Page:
A flood of medical staff came swarming in, very quickly setting up for delivery. The doctor who delivered you, MAJ Grant, introduced herself to us quickly. I did not have any time to feel disappointed that my beloved midwife, who would be on call for deliveries in just a few hours, would not get to be there. I never, ever imagined any of my deliveries would resemble one of those classic movie scenes full of over the top drama. No way would I be one of those women who screams at the top of her lungs and seems completely out of control. But Harvey, Mommy was out of control! My legs were flailing uncontrollably and unconsciously as I was screaming and crying out in pain. I was a total mess. One of our favorite memories that we laugh about now was how many times I looked at Daddy and cried, "I made a terrible mistake!" regarding turning down the epidural. The pain was unlike anything words could ever portray. Luckily for me, MAJ Grant jumped into Army mode as Daddy called it afterwards. She quite literally yelled at me and told me I needed to regain my composure and focus on what I needed to accomplish. It might sound harsh, but it was exactly what I needed to hear at exactly the moment I needed to hear it. I slowed my thoughts and my breathing and focused on two things: Daddy's eyes just a few inches away, locked in on mine and the music playing in the background. I had built a birth playlist earlier that week, and as the chaos of the moment rushed around me, I was soothed by the Beatles singing "Here Comes the Sun." Once I had achieved the calm MAJ Grant required of me, she told me to push hard with the next contraction. One push later, at 1:15 am your beautiful life with us began. I kid you not, Ray LaMontagne's "Hold You in my Arms" played as all 8 pounds 1 ounce and 20.5 inches of you were placed on my belly. You cried your first tears as I watched Daddy cry tears of joy. It was such a rush of relief and an ideal moment.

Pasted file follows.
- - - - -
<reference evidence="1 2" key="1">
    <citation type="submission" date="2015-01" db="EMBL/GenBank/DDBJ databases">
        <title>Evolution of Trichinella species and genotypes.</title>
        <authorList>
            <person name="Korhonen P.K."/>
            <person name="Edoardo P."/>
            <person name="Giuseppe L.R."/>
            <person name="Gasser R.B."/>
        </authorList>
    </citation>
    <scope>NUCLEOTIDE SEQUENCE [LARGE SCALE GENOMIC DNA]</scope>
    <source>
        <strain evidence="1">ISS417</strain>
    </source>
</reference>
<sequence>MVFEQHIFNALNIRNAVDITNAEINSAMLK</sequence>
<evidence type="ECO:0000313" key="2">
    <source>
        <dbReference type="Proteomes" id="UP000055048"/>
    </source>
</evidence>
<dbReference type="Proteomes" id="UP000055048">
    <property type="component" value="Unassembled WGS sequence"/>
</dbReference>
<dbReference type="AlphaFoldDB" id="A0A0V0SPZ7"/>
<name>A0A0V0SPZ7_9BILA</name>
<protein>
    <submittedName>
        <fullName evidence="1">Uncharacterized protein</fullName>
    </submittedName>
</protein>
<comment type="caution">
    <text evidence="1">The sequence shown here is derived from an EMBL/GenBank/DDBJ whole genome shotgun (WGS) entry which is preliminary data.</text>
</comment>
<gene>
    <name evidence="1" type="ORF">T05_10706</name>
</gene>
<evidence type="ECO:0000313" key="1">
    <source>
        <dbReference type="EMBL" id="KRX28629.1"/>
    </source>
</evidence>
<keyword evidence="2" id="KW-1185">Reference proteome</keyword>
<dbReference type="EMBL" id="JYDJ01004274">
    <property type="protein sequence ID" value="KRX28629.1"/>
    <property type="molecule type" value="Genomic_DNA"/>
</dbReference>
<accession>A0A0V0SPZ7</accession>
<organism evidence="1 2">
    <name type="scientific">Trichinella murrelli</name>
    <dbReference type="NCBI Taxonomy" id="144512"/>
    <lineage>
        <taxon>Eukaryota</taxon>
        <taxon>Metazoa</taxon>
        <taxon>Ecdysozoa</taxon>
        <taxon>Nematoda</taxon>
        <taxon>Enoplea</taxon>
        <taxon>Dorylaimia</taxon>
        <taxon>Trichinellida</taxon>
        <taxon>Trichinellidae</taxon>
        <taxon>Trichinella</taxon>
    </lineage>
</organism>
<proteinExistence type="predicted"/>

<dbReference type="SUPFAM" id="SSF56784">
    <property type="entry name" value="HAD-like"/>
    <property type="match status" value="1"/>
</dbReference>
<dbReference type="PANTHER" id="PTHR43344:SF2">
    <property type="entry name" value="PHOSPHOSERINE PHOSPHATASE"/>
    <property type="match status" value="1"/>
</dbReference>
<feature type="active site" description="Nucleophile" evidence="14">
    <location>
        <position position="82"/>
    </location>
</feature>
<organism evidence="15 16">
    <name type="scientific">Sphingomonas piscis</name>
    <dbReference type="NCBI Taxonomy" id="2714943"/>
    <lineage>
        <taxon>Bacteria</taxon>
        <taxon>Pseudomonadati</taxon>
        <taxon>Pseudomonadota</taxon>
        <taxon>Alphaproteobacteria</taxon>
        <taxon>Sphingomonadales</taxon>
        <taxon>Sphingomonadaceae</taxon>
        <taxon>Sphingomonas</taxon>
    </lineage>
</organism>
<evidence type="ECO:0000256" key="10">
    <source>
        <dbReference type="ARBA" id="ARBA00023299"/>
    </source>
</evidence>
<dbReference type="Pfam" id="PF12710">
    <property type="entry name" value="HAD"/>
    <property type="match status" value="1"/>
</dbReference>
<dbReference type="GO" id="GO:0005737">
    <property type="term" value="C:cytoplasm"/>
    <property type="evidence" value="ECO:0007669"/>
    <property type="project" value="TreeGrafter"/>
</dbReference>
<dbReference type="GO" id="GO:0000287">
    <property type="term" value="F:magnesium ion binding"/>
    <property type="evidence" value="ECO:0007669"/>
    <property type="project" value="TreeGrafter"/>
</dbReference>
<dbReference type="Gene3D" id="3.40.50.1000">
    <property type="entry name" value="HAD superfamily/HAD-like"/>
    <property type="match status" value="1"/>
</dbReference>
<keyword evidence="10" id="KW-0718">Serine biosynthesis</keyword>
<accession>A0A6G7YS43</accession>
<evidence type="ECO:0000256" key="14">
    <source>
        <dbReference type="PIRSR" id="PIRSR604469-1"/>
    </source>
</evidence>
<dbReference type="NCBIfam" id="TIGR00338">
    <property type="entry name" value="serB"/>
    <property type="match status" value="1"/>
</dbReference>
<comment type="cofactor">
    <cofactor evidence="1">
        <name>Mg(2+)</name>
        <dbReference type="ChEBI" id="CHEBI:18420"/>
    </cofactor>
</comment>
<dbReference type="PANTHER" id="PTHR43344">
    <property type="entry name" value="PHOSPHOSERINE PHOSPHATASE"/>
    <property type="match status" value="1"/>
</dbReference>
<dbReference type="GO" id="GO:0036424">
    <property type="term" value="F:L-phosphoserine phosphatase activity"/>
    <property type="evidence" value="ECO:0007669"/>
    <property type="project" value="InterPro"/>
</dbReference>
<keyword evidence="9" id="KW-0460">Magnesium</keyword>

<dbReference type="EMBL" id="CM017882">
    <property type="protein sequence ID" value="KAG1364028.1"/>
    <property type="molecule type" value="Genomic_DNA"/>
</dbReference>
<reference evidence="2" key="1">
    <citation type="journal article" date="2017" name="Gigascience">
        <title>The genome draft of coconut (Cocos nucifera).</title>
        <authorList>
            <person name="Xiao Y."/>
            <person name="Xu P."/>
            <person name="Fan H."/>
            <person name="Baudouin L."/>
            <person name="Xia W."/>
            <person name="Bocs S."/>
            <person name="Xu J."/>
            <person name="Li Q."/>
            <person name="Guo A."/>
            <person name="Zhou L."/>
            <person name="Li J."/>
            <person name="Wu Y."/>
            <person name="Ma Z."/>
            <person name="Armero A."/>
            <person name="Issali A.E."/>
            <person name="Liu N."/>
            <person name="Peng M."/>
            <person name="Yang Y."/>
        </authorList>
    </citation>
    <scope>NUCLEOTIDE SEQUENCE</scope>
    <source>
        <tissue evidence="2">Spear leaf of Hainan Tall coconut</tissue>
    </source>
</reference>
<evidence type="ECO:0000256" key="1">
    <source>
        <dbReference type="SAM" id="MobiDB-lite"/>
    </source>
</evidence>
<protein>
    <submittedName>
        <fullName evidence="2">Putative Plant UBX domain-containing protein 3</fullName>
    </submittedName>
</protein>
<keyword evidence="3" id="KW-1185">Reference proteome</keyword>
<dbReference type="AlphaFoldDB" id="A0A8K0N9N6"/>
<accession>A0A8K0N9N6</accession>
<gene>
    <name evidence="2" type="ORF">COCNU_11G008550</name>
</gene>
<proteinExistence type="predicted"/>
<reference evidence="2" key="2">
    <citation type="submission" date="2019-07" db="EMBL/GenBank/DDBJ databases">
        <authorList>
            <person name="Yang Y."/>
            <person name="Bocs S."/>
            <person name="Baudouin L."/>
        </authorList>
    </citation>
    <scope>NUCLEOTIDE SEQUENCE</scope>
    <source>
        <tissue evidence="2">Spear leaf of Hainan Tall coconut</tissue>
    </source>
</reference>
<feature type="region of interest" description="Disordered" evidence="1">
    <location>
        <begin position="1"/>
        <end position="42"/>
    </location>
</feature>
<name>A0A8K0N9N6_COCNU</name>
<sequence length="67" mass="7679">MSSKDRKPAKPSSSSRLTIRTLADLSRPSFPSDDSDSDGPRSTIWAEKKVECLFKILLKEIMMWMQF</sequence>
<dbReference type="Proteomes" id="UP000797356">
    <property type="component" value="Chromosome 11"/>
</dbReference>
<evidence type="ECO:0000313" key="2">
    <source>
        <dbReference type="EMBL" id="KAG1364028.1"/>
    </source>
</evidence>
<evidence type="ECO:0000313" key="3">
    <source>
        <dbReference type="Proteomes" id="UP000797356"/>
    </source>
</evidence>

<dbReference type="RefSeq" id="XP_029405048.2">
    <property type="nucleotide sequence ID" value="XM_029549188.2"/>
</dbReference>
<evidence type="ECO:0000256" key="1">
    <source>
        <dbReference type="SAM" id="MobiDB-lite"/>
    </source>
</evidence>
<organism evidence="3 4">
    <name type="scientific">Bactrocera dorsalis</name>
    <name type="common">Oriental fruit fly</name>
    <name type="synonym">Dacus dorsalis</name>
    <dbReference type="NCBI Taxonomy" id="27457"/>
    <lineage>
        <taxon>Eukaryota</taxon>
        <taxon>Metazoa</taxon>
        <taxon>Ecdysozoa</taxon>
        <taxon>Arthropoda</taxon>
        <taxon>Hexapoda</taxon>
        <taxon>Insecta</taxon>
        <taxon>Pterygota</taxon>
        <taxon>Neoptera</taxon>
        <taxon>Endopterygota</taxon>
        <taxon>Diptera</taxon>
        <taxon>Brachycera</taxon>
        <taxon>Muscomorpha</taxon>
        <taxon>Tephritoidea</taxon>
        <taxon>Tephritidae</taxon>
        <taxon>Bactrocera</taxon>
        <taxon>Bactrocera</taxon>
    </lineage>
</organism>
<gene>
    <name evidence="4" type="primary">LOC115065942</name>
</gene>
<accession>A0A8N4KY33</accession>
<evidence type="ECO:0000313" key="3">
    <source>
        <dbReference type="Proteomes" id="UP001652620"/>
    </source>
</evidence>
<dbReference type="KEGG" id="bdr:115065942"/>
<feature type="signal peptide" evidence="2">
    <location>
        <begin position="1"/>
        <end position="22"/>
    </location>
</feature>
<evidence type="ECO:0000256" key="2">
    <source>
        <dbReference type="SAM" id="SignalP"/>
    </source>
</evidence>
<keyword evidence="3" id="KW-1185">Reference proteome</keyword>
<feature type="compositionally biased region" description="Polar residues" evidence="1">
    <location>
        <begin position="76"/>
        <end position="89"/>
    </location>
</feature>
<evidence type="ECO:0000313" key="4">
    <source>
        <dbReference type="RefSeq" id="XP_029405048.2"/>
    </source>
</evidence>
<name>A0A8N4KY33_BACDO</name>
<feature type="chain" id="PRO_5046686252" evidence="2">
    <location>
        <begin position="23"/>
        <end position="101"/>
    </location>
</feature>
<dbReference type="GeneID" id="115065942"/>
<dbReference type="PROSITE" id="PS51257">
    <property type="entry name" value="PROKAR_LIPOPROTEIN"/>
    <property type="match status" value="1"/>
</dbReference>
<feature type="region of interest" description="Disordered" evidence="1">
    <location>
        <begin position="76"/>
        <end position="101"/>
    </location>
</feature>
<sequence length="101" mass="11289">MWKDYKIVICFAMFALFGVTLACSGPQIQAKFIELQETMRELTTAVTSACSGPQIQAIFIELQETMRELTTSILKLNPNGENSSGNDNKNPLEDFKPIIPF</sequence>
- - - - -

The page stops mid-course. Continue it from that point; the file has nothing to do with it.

I wish I could say the next span of time was just as beautiful, but if I am being honest, it was difficult. My body went into shock from such an intense and fast labor. My blood pressure dropped and I was very dizzy. You had an abnormally short umbilical cord that actually prevented you from being placed on my chest. You only reached to my stomach, which felt awkward and uncomfortable to me. I was shaking and shivering and just felt really out of it. The only bright moment that I can recall during this initial recovery was watching your Daddy. He cries very rarely. I always give him a hard time because I thought for sure he would cry happy tears at our wedding. He did not cry when your sister was born either, probably because he felt so removed from the experience watching it unfold from half a world away. Even he wasn't sure if he would cry meeting you. But he did! It seems like such a silly thing to celebrate, but seeing his eyes fill with tears and the smile spread across his entire face as he first saw you will probably be one of the highlights of my life forever. Enduring Eloise's birth and first six months without him was almost unbearable, but seeing him take you into his arms for the first time made it all worth the wait. It truly wiped away so much of the anger I had been holding onto. That deployment was no longer allowed to steal any more joy from our family!
Harvey Preston, you are the perfect addition to our family. We cannot wait to see what big things you will do. Wherever you go and whatever you do, I know you will do it with a bold spirit, strength and gusto as exhibited by your memorable birth! You are so loved.